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Tablodization and the Media, Vol. 5 - 1998, No. 3

Tabloid Newspapers in Post-communist Hungary

, pages: 65-77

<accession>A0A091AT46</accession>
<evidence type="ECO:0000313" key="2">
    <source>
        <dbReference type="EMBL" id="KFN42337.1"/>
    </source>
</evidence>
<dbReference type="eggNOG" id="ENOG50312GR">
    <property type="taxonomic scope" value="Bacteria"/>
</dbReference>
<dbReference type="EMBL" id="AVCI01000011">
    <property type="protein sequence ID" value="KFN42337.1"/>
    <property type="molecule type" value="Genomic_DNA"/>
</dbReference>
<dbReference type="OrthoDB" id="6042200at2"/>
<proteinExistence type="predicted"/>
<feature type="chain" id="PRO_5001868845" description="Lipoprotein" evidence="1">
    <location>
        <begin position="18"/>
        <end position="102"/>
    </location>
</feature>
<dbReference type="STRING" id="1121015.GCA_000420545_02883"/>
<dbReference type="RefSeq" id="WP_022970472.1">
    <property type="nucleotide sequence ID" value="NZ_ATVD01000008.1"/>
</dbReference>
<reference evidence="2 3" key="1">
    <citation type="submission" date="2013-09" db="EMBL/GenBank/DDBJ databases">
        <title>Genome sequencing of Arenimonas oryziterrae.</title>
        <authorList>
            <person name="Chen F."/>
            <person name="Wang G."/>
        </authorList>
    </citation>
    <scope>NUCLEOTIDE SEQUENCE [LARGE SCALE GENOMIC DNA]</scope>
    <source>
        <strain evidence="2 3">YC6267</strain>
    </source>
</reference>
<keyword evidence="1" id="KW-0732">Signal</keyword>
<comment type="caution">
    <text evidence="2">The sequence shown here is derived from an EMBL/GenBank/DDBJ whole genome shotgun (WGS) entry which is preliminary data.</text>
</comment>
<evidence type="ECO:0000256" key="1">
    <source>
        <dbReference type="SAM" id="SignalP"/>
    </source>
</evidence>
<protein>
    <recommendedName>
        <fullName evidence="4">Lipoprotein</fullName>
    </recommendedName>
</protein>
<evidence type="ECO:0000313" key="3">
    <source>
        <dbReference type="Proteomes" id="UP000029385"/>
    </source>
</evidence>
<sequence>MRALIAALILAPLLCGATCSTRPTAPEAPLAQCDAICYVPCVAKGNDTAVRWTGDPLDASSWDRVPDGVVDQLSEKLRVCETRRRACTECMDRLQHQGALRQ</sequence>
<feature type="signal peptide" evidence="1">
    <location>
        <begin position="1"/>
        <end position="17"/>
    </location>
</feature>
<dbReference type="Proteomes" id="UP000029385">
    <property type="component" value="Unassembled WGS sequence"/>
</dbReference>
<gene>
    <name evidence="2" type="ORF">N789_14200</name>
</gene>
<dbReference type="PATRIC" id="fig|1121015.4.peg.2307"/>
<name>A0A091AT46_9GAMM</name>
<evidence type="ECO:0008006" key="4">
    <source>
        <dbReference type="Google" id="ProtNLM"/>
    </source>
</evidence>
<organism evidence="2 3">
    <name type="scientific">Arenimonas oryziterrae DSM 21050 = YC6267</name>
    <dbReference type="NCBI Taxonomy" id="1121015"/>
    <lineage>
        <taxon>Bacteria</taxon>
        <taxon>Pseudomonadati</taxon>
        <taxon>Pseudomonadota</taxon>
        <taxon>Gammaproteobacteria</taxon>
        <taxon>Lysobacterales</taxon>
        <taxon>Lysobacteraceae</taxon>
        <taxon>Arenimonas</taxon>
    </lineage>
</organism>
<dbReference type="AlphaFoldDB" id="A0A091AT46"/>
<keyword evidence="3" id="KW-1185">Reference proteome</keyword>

An important and particular feature of post-communist transformation in the media in East Central Europe was the rise of a section of the press devoted to sensation and scandals. This development was the result of different processes which occurred with the system change. The most important changes were the end of political control of the press; the liberalisation and marketisation of press markets; the commercialisation of the media and changing media consumption patterns. The development of sensational press was influenced by changing market conditions in post-communist media, particularly the saturation and shrinking of the press market, the expanding but increasingly competitive advertising sector and the limited potential for considerable financial gains in the national dailies market. Foreign investment also played an important role in the rise of popular press with foreign owners introducing Western type tabloids or acquiring stakes in local popular papers. Changes in newspaper demand, such as in reading habits and decreasing buying power of the population were influential factors as well. Post-communist cultural changes, with emphasis on internationalisation and promotion of consumer society, also affected what people wanted to read. The development of popular papers led to the segmentation of the Hungarian press market, where there were three groups: tabloids, qualities and specialised titles. Despite the increase in circulation and market share tabloids do not dominate the Hungarian market the way they prevail in the press markets of the Western world. Quality papers retain higher circulation figures overall and they also perform better in the advertising market. This is partly due to the fact that many press titles of the communist era managed to transform and rejuvenate themselves into market-type quality papers benefiting that they were already familiar to readers. This article argues that although the segmentation of post-communist press market in Hungary into quality and popular types does bear similarities with developments in Western Europe, it has special characteristics due to recent history, a different press culture and different media consumption patterns.

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